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New Law Bans Cash for Copper

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California Governor Jerry Brown recently signed into law a bill by Assemblymember Wilmer Amina Carter, D-Rialto, that prevents metal recyclers from paying quick cash for copper.

The “No Cash for Copper” Metal Theft Prevention Act, Assembly Bill 1508, goes into effect on January 1, 2013.

The measure will bar copper thieves from getting up to $20 in cash on the spot from scrap metal recyclers for small amounts of copper that are New Law Bans Cash for Copper combined with the redemption of beverage containers.

Existing law requires all recycling centers that buy copper to check the seller’s photo ID, take video or a photo of the seller and the material being sold, and also collect their thumb print. Cash is not allowed to be given instantly.

The seller must come back three days later or have a check mailed to them.

Sellers, however, found a way to redeem quick cash for their scrap metals through a loophole in current law which allows an instant redemption of up to $20 if the metals were mixed with recyclables.

“The law had encouraged copper wire thieves to cut up the metal into little pieces.

When combining it with recyclable cans, they could walk away with cash in hand,” Carter said.

Over the past several years, copper theft has reached epidemic proportions, jeopardizing public safety and leading to severe injury or even death. Although the street value of stolen copper is usually only a few hundred dollars, time and resources spent to repair damage to businesses, schools, construction sites and utilities can cost hundreds of thousands of dollars.

“The damage to property and the risk to public safety can be much greater than the value of the metal,” said Carter, who successfully championed legislation in 2011 which stiffen penalties for copper theft.

“Now that these two laws are in place, my hope is that thieves will think twice before they steal from our farmers, schools, churches, business owners, utilities and California taxpayers,” Assemblymember Carter said.

City of Riverside Chosen to Participate In STAR Communities Pilot Program

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Riverside – The City of Riverside has been named as one of 25 participants in a new pilot program designed to evaluate, quantify, and improve the livability and sustainability of communities throughout the United States.

The Sustainability Tools for Assessing & Rating (STAR) Communities Program was created through a partnership of the U.S. Green Building Council (USGBC), the National League of Cities, the Center for American Progress, and the ICLEI Governments for Sustainability out of a growing interest from their member organizations and communities looking for a way to rank and evaluate their ongoing sustainability efforts.

As one of the pilot program participants, Riverside will be able to test out the STAR Communities rating system and have access to new technical guides, and online reporting tools when the program commences November 1.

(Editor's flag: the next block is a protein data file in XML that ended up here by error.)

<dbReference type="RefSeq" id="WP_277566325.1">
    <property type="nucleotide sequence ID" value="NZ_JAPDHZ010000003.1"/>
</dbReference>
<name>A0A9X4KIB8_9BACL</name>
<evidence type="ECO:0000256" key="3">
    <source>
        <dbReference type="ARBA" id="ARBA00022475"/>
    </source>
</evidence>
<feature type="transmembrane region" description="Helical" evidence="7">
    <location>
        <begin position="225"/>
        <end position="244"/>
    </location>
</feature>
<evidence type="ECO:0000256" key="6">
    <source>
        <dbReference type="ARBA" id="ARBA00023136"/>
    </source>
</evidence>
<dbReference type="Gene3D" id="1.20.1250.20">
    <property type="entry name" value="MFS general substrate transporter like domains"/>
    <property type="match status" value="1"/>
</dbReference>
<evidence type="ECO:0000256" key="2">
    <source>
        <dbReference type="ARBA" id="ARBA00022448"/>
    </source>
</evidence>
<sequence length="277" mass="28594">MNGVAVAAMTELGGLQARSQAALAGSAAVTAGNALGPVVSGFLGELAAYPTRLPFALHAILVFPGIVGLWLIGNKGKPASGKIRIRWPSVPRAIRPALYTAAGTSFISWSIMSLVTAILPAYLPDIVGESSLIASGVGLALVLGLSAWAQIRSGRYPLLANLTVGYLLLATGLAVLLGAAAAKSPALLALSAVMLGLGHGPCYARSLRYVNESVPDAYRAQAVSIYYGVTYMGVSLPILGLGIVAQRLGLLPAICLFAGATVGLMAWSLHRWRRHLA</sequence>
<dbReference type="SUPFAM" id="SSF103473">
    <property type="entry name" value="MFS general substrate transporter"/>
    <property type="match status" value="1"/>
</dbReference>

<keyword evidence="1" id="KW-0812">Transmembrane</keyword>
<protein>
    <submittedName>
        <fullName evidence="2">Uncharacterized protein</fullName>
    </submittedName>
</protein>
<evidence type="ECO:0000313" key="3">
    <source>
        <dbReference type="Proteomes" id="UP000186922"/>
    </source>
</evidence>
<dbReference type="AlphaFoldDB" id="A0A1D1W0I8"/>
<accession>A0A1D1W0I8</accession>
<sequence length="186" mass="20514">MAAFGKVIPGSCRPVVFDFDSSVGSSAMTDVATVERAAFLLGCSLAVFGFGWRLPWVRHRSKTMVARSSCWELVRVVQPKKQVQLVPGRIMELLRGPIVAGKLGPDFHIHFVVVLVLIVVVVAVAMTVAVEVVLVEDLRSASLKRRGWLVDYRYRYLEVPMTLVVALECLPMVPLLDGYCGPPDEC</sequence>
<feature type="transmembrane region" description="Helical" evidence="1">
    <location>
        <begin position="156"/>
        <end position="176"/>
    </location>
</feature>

“These will help us set baselines, adopt targets, and provide new ways to measure and validate our progress across a standard and comprehensive set of goals and objectives,” said Riverside’s Sustainability Officer Mike Bacich.  “Our data will then become part of the initial STAR Community Index which future participants will be able to rate themselves and their progress with.”

The STAR Communities program envisions a ranking system similar to the USGBC’s Leadership in Energy and Environmental Design (LEED) program that rates systems for the design, construction, and operation of high performance green buildings, homes, and neighborhoods.  Future STAR Communities ratings could help cities and counties when applying for state and federal funding for green and sustainability projects.

For additional information about Riverside Public Utilities follow us on Facebook and on Twitter at #RPUNews.

Mark A. McKay Founder McKay’s Family Mortuary, LLC

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Mark McKay always had a vision, and that is to serve mankind with all of his heart. Prior to the mortuary business, McKay was employed as a surgical nurse for over 12 years at St. Francis Medical Center in Los Angeles. He obtained numerous achievements of recognition for the care that he gave to patients.

Always desiring to hone his entrepreneurial skills, Mark sought to explore the janitorial industry as an additional source of income during the recession period of the Reagan Administration. As his knowledge and experience increased, McKay was able to negotiate lucrative corporate, government and state funded accounts. The expanding success of the business allowed him to employ over 30 employees. He faithfully mentored his employees, showing extreme dedication and motivating many of them to start their own businesses.

Mark McKay later accepted a position with SCI, Service Corporation International, the largest end-of-life arrangements and services provider in the U.S. He provided compassion for families and assisted them as they struggled to obtain dignified and quality funeral services for their loved ones. Witnessing this task daily was an overwhelming feat for McKay. However, it was also a defining moment in his life, as he realized his true passion and calling. McKay comments, “There is no greater gift than to be of service to mankind”. In 2003, Mark McKay opened his first mortuary with monies saved from his janitorial business. He and his wife Robin, have since established over five successful locations serving families throughout Southern California. They are committed to providing quality services at affordable costs, having many of their competitors to follow suit. McKay Mortuary’s mantra is, “No family will ever be turned away due to a lack of funds.” Mark and Robin McKay have been happily married for over 29 years, and have raised five successful children.